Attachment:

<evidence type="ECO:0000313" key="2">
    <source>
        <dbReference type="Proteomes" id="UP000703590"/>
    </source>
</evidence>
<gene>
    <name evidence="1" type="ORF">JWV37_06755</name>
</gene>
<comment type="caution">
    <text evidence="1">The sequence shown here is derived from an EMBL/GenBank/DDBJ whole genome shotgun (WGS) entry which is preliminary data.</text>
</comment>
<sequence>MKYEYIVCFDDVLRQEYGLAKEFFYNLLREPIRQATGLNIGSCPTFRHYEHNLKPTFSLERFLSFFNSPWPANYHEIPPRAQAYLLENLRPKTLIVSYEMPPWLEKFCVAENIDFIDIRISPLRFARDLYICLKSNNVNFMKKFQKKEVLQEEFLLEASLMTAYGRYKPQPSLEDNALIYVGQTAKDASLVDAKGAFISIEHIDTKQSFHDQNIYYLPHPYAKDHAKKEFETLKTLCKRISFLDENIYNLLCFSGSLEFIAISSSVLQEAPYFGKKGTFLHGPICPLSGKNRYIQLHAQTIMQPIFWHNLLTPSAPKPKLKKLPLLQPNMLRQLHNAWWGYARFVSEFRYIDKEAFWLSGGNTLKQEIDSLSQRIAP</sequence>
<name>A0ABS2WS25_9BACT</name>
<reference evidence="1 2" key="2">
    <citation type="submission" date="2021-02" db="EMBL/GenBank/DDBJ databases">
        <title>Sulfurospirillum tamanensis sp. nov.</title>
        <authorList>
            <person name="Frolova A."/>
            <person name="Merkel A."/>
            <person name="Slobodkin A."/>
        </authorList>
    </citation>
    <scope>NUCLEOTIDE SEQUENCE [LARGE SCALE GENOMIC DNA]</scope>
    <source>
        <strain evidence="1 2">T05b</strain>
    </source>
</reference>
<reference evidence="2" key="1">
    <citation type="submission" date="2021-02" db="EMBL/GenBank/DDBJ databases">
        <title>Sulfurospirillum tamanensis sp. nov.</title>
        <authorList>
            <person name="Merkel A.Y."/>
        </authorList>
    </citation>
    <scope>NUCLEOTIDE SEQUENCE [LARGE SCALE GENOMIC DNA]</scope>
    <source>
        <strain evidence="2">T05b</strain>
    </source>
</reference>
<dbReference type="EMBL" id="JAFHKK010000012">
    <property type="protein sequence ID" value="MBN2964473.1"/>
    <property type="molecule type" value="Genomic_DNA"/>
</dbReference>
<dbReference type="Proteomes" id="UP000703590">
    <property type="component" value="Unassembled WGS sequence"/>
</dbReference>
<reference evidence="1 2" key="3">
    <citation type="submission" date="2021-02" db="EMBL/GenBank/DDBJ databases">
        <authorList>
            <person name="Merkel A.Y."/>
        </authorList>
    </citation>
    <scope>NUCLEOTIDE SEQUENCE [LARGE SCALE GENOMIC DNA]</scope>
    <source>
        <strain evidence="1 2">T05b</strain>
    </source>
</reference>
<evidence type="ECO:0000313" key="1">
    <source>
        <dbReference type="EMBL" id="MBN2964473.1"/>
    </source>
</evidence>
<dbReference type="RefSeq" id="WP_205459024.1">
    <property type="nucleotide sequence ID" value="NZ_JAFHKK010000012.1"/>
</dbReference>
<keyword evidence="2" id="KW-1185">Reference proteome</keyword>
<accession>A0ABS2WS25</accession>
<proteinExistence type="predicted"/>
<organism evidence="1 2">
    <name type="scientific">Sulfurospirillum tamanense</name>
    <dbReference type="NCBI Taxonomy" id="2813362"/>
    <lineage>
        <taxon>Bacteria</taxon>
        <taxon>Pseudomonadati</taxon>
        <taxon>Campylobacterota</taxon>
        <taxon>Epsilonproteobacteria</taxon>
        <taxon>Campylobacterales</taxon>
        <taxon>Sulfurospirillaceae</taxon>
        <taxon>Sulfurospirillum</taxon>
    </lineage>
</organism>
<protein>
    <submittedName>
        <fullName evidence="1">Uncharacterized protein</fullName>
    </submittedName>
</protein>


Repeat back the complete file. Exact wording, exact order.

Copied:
<evidence type="ECO:0000313" key="2">
    <source>
        <dbReference type="Proteomes" id="UP000703590"/>
    </source>
</evidence>
<gene>
    <name evidence="1" type="ORF">JWV37_06755</name>
</gene>
<comment type="caution">
    <text evidence="1">The sequence shown here is derived from an EMBL/GenBank/DDBJ whole genome shotgun (WGS) entry which is preliminary data.</text>
</comment>
<sequence>MKYEYIVCFDDVLRQEYGLAKEFFYNLLREPIRQATGLNIGSCPTFRHYEHNLKPTFSLERFLSFFNSPWPANYHEIPPRAQAYLLENLRPKTLIVSYEMPPWLEKFCVAENIDFIDIRISPLRFARDLYICLKSNNVNFMKKFQKKEVLQEEFLLEASLMTAYGRYKPQPSLEDNALIYVGQTAKDASLVDAKGAFISIEHIDTKQSFHDQNIYYLPHPYAKDHAKKEFETLKTLCKRISFLDENIYNLLCFSGSLEFIAISSSVLQEAPYFGKKGTFLHGPICPLSGKNRYIQLHAQTIMQPIFWHNLLTPSAPKPKLKKLPLLQPNMLRQLHNAWWGYARFVSEFRYIDKEAFWLSGGNTLKQEIDSLSQRIAP</sequence>
<name>A0ABS2WS25_9BACT</name>
<reference evidence="1 2" key="2">
    <citation type="submission" date="2021-02" db="EMBL/GenBank/DDBJ databases">
        <title>Sulfurospirillum tamanensis sp. nov.</title>
        <authorList>
            <person name="Frolova A."/>
            <person name="Merkel A."/>
            <person name="Slobodkin A."/>
        </authorList>
    </citation>
    <scope>NUCLEOTIDE SEQUENCE [LARGE SCALE GENOMIC DNA]</scope>
    <source>
        <strain evidence="1 2">T05b</strain>
    </source>
</reference>
<reference evidence="2" key="1">
    <citation type="submission" date="2021-02" db="EMBL/GenBank/DDBJ databases">
        <title>Sulfurospirillum tamanensis sp. nov.</title>
        <authorList>
            <person name="Merkel A.Y."/>
        </authorList>
    </citation>
    <scope>NUCLEOTIDE SEQUENCE [LARGE SCALE GENOMIC DNA]</scope>
    <source>
        <strain evidence="2">T05b</strain>
    </source>
</reference>
<dbReference type="EMBL" id="JAFHKK010000012">
    <property type="protein sequence ID" value="MBN2964473.1"/>
    <property type="molecule type" value="Genomic_DNA"/>
</dbReference>
<dbReference type="Proteomes" id="UP000703590">
    <property type="component" value="Unassembled WGS sequence"/>
</dbReference>
<reference evidence="1 2" key="3">
    <citation type="submission" date="2021-02" db="EMBL/GenBank/DDBJ databases">
        <authorList>
            <person name="Merkel A.Y."/>
        </authorList>
    </citation>
    <scope>NUCLEOTIDE SEQUENCE [LARGE SCALE GENOMIC DNA]</scope>
    <source>
        <strain evidence="1 2">T05b</strain>
    </source>
</reference>
<evidence type="ECO:0000313" key="1">
    <source>
        <dbReference type="EMBL" id="MBN2964473.1"/>
    </source>
</evidence>
<dbReference type="RefSeq" id="WP_205459024.1">
    <property type="nucleotide sequence ID" value="NZ_JAFHKK010000012.1"/>
</dbReference>
<keyword evidence="2" id="KW-1185">Reference proteome</keyword>
<accession>A0ABS2WS25</accession>
<proteinExistence type="predicted"/>
<organism evidence="1 2">
    <name type="scientific">Sulfurospirillum tamanense</name>
    <dbReference type="NCBI Taxonomy" id="2813362"/>
    <lineage>
        <taxon>Bacteria</taxon>
        <taxon>Pseudomonadati</taxon>
        <taxon>Campylobacterota</taxon>
        <taxon>Epsilonproteobacteria</taxon>
        <taxon>Campylobacterales</taxon>
        <taxon>Sulfurospirillaceae</taxon>
        <taxon>Sulfurospirillum</taxon>
    </lineage>
</organism>
<protein>
    <submittedName>
        <fullName evidence="1">Uncharacterized protein</fullName>
    </submittedName>
</protein>